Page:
Saturday, August 15, 2015

Robert Massie's Peter the Great

    Unfortunately I haven't all that much time for Russian literature and history in recent months.  I continue to read haphazardly, but almost all of of my writing time and energy is devoted to another project.  For the time being, my goal is merely to keep this blog on life support by posting something once in a while.  Today, I'll just say that I've fallen in love with Robert Massie's popular histories of two Russian monarchs, Peter the Great and Nicholas.  The Peter the Great biography was a refreshing break from academic writing and a brilliant introduction to not just Peter but his whole epoch.  The book may perhaps be more narrative than analytical, but it certainly helps readers get a sense of the drama of Peter's epoch.

    Interestingly, Massie allows his portrait of Peter to expand into a depiction of the Europe as a whole, at least in terms of its military and diplomatic and dynastic components.  This has its advantages and disadvantages.  While we sometimes lose sight of Peter's perspective on unfolding events, we are able to analyze his statecraft in the context of wider global events.  This is helpful in that we can best understand Peter's brutality and penchant for war against a backdrop of a brutal age of ever-shifting frontiers and alliances.  Peter's drive toward modernity makes sense only if Russia's vulnerability within the European state system is highlighted.

    Massie's treatment of Peter reminds readers that Russia's status as a Great Power, or even a Superpower, is only a recent phenomenon.  At least at the beginning of Peter's reign, Sweden and the Ottoman Empire both overshadowed the developing fragile power, to say nothing of Louis XIV's awesome strength and military sophistication.  As a ruler, Massie's Peter is clever, extremely energetic, curious, restless, and single-minded.  According to Massie, Peter's cruelty isn't particularly noteworthy for the age, and it should be noted that Peter used brutality and political violence as political tools rather than expressions of personal sadism.

    Massie's description of Peter's reign isn't particularly novel, though it is literary, and descriptions of Moscow, the Kremlin, St. Petersburg, Archangelisk, and other Russian locales are vivid and arresting.  For the most part, Massie avoids psychological investigations into Peter's motivations, but Massie doesn't neglect Peter's friendships with Menshikov and others, his dependence upon his second wife, or his early trauma at the hands of angry streltsy.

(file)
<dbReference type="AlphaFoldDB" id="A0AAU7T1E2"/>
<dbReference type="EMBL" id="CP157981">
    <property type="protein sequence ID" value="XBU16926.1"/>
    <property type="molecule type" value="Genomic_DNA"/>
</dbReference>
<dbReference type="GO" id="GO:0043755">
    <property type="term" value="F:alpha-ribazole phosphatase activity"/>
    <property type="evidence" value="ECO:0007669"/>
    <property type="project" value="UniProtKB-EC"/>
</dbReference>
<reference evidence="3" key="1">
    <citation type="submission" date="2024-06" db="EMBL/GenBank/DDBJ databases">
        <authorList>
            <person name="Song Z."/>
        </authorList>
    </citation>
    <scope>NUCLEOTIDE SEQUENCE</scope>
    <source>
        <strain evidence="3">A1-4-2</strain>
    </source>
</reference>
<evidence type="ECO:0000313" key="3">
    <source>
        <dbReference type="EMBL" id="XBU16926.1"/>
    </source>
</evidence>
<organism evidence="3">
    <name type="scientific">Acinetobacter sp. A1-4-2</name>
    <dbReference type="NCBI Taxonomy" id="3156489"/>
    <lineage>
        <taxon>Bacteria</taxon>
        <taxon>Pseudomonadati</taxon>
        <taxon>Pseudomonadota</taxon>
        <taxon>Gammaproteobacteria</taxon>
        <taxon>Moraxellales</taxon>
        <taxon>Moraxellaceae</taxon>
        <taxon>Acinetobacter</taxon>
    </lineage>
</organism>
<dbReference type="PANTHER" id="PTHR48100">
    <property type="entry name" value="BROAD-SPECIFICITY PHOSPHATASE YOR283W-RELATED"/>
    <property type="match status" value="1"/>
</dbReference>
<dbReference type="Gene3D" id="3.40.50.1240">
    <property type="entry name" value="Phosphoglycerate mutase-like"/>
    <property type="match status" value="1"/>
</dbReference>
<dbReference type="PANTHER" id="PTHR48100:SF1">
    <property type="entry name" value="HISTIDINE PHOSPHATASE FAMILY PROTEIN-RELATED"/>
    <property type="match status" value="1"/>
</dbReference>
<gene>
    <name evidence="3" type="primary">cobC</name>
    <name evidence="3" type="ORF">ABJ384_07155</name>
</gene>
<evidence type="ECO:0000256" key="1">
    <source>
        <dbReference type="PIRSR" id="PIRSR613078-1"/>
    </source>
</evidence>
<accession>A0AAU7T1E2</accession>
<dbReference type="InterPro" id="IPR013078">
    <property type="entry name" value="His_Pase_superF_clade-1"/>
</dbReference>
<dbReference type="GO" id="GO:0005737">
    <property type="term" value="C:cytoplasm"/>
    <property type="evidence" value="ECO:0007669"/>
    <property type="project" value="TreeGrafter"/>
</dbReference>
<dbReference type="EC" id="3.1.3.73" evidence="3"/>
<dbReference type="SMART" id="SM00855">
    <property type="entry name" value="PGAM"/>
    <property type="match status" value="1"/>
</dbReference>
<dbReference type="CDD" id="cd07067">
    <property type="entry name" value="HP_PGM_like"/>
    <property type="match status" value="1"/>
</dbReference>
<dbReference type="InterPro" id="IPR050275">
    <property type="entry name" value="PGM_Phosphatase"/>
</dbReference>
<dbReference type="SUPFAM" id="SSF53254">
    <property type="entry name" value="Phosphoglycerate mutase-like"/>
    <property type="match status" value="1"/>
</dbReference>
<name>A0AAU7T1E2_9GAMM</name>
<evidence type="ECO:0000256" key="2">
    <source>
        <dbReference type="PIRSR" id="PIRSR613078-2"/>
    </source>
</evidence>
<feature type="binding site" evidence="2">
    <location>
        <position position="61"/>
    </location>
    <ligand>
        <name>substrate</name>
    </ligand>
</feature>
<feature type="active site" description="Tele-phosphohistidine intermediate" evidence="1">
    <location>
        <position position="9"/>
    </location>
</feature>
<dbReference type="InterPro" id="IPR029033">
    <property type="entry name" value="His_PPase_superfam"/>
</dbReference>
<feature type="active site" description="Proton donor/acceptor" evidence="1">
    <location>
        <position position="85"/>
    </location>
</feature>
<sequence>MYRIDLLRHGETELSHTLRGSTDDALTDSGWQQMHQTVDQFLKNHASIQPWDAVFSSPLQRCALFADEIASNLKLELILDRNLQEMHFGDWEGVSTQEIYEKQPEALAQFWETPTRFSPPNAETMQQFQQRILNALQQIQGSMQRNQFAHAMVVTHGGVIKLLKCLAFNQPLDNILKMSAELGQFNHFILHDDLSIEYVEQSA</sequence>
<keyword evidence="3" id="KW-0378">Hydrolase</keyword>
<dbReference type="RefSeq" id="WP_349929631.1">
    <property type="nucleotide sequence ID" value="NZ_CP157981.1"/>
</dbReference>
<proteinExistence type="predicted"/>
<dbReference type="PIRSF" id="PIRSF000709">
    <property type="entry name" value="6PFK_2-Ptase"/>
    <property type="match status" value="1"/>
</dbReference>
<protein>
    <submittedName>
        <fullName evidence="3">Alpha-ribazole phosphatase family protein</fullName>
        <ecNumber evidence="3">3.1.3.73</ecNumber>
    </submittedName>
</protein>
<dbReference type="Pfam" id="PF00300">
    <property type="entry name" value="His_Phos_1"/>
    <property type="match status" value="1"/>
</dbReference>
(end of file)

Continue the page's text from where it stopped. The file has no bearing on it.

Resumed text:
Massie doesn't entirely resolve the question of whether Russia's move toward the Baltic (and abortive move toward the Black Sea) was a result of Peter's personal obsession with maritime issues, or the natural result of an expanding empire.  However, he does seem to nicely explain a certain repeating dynamic of Russian history, and that is the Russian state's propensity to use overwhelming force to quash all open resistance to massive change.

    While we should be careful to accept any cliches about eternal Russian styles of government, Massie's Peter does seem to foreshadow Alexander II and Lenin and Stalin and even Gorbachev, by overawing all opposition to the often violent introduction of widespread economic and even cultural change.  For Peter's terrifying and spectacular use of state power, ensured that Old Believers remained at the fringes of society, and that few Russians dared to openly express opposition to new clothes, styles, technologies, capital cities, and military reforms.  Massie's Peter uses the state to engage in almost perpetual warfare.  He uses it to found a new capital and enact countless reforms.   However, everyday Russian resistance to centralized power and even Western cultural norms seems to have been silenced but not destroyed altogether.  Russians can be removed from politics but they cannot be coerced into embracing foreign and unfamiliar approaches to modernity.